Subway Train Derails With 1,000 on Board, 19 Hurt

By Andrew Siff and Sheldon Dutes
|  Saturday, May 3, 2014  |  Updated 6:57 AM EDT
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A Manhattan-bound F train with 1,000 riders on board derailed Friday morning in Queens, injuring at least 19 people, and firefighters had to rescue hundreds of passengers out of the subway tunnel through a sidewalk grate. Andrew Siff has the story.

A Manhattan-bound F train with 1,000 riders on board derailed Friday morning in Queens, injuring at least 19 people, and firefighters had to rescue hundreds of passengers out of the subway tunnel through a sidewalk grate. Andrew Siff has the story.

Photos and Videos

SEE: Exclusive Tunnel Video After Derailment

NBC 4 New York obtained underground video of firefighters responding to the derailed subway in Queens.

Injured Passengers Recall Train Derailment

Sheldon Dutes spoke to some of the injured passengers who were on board the train that derailed near the 65th Street Station in Queens.
More Photos and Videos

A Manhattan-bound F train with 1,000 riders on board derailed Friday morning in Queens, injuring at least 19 people, and firefighters had to rescue hundreds of passengers out of the subway tunnel through a sidewalk grate. 

Fifteen passengers had minor injuries and four were seriously hurt after the derailment near Broadway and 60th Street in Woodside, FDNY said.

The tunnel was dark, hot and full of dust as emergency responders climbed down through a sidewalk grate to evacuate the train, leading people out in groups of 20. Firefighters and EMTs went into every car to talk to riders and keep them calm before the evacuation began, Deputy Assistant Chief James Leonard said.

The message was, "Listen, the Fire Department is on the scene, the NYPD is on the scene, you are safe, we will get you out of here," he said.

As they guided terrified riders through the dark, emergency responders were concerned that people would become hysterical.

"It was hot for people down there. On top of that there was a substantial cloud of dust, which people could associate with smoke ... which panics people," Leonard said.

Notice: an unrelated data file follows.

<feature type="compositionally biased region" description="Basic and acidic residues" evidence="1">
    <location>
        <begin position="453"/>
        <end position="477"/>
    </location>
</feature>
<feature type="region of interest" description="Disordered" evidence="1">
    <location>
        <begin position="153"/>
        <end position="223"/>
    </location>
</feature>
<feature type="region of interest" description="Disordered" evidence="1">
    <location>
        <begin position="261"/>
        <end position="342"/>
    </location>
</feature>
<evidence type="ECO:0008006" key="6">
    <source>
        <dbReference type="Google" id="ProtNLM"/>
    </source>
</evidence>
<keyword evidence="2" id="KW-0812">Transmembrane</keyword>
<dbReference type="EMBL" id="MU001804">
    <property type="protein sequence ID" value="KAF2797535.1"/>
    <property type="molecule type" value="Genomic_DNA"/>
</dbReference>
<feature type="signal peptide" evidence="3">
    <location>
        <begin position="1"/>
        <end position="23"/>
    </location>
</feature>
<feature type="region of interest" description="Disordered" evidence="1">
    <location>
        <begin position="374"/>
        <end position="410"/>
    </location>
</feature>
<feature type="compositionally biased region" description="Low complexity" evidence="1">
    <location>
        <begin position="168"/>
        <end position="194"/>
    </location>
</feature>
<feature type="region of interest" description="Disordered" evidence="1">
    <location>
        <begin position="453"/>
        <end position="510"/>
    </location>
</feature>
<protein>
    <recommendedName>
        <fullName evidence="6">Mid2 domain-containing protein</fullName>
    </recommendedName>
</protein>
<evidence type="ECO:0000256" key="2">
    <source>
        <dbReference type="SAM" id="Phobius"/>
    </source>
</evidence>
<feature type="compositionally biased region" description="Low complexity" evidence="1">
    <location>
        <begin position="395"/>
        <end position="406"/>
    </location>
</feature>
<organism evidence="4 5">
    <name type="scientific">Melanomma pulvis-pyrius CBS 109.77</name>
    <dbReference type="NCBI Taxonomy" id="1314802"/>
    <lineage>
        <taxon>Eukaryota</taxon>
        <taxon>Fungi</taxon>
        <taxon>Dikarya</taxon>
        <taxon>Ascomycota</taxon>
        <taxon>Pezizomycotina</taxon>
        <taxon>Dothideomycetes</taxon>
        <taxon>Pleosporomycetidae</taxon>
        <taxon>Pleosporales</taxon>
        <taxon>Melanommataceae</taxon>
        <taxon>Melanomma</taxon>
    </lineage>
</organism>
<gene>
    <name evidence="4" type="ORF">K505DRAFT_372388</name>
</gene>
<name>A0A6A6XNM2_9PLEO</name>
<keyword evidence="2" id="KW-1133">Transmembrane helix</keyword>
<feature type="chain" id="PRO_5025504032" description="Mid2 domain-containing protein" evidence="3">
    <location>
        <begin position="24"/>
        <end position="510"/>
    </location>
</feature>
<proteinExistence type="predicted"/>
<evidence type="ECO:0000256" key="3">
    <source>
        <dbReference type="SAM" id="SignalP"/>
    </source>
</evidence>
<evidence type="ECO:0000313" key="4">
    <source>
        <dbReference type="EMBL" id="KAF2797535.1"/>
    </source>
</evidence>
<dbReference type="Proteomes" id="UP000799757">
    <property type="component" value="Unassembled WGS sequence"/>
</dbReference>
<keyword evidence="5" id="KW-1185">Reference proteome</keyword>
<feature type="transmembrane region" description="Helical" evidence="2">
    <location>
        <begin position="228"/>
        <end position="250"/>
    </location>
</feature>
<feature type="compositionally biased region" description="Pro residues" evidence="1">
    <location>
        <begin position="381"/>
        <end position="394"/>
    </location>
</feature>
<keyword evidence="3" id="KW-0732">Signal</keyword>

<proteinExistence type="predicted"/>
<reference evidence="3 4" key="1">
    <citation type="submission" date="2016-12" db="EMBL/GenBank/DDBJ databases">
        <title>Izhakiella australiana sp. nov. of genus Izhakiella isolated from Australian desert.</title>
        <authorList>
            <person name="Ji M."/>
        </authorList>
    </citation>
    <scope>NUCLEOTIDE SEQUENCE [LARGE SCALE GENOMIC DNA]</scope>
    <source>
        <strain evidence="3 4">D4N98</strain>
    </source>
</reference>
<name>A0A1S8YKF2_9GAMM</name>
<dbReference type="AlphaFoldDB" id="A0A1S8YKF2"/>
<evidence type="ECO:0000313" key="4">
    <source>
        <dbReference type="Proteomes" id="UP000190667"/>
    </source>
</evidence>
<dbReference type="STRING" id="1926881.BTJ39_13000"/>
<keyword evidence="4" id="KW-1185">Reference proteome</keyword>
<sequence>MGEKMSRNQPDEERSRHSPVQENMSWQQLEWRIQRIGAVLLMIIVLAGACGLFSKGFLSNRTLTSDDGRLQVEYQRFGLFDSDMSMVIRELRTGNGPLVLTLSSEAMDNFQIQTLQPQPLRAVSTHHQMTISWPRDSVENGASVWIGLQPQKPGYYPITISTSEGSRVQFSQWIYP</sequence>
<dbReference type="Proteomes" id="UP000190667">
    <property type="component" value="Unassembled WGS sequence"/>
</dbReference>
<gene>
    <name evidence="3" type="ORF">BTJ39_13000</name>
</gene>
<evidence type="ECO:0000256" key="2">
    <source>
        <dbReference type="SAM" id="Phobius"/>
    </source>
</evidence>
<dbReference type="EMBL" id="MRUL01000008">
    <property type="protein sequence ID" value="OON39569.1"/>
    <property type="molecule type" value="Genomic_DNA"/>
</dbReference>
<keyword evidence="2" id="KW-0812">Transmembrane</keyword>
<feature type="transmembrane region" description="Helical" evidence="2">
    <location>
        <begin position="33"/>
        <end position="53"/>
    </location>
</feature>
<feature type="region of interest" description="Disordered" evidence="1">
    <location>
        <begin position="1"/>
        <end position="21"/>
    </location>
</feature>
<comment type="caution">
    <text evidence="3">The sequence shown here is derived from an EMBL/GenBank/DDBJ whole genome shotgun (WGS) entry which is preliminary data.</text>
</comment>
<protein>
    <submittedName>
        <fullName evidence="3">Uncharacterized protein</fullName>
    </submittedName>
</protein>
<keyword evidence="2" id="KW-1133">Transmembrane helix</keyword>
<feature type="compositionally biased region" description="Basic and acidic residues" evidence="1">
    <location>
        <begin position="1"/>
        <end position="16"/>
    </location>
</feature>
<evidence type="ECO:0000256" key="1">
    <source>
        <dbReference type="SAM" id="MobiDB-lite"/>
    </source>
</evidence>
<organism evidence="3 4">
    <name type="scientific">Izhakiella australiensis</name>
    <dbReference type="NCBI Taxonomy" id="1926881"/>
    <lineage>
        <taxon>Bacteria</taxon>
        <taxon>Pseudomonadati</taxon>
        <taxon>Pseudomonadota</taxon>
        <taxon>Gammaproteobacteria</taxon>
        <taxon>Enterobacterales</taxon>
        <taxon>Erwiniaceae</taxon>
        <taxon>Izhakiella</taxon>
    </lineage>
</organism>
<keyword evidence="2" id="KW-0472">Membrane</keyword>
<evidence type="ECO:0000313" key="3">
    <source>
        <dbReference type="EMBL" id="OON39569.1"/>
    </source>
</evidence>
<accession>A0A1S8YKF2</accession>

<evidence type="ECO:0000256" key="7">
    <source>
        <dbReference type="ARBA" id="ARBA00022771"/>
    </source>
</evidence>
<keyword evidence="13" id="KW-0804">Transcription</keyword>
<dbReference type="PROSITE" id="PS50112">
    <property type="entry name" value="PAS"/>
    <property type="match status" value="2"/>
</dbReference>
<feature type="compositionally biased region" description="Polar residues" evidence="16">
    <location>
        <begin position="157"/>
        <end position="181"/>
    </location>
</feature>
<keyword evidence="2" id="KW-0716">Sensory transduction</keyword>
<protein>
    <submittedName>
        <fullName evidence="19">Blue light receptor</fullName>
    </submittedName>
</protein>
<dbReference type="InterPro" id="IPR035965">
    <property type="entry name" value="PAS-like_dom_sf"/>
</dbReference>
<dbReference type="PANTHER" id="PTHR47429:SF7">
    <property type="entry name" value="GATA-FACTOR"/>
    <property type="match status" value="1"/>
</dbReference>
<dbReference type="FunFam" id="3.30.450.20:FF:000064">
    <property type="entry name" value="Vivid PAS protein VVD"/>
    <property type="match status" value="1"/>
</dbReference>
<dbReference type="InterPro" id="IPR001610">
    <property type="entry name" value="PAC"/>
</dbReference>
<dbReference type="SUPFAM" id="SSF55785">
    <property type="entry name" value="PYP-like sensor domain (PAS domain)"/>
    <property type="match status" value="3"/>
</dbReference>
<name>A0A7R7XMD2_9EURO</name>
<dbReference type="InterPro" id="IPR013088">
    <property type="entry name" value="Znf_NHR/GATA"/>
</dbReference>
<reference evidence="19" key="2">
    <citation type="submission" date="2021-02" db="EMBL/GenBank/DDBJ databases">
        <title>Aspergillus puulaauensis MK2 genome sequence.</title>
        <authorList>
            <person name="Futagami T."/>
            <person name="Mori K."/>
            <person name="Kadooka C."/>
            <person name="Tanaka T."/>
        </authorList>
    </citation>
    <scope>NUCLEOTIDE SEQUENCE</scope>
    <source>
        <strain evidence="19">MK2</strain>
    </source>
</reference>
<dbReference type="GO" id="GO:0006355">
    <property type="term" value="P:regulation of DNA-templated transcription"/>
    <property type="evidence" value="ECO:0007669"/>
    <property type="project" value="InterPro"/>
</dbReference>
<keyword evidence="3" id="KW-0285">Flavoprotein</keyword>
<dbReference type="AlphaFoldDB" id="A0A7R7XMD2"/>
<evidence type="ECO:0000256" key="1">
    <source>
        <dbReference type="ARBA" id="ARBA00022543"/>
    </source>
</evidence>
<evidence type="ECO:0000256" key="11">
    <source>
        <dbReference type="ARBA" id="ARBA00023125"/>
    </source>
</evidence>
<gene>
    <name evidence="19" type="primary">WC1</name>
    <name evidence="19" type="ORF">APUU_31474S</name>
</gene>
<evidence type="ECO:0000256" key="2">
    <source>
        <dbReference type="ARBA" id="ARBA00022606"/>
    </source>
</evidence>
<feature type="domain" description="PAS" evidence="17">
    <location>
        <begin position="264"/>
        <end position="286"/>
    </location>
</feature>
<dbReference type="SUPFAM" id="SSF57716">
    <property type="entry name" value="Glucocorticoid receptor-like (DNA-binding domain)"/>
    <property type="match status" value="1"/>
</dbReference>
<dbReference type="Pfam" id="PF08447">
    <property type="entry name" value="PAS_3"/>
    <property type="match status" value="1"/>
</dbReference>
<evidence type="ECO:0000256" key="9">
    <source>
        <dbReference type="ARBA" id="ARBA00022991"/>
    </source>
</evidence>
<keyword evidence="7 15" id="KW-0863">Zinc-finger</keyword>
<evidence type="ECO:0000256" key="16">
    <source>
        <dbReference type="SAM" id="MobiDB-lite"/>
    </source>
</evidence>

The evacuation took about an hour, he said.

The MTA is investigating what caused the derailment. Authorities said the first and last cars of the eight-car train stayed on the tracks while the middle six cars derailed. 

Some passengers told NBC 4 New York they heard screeching and banging as the train came to a sudden halt. 

"We heard these sounds of metal clanging," one rescued rider told NBC 4 New York. "It just stopped and no one knew what it was."

One woman described the feeling of flying off the tracks as "kind of like riding a roller coaster."

Another man said "the train shook really badly."

The train that derailed was on the express track, but it was near a local stop at 65th Street.

Officials said the track was also damaged, and it would be several days before full service could be restored. Crews were working overnight to free the derailed train and repair the track. 

The MTA said it was not immediately clear how fast the train was going, or what the speed limit is in that area.

An E train had to be evacuated near the derailment site after authorities turned off power to the tracks, and two other trains were backed up to the nearest stops so riders could get out.

Riders should expect delays on the E, R, F and M lines. The MTA is advising customers use the 7 train or the Long Island Rail Road, which is cross-honoring MetroCards, as alternates. Here are the latest service advisories:

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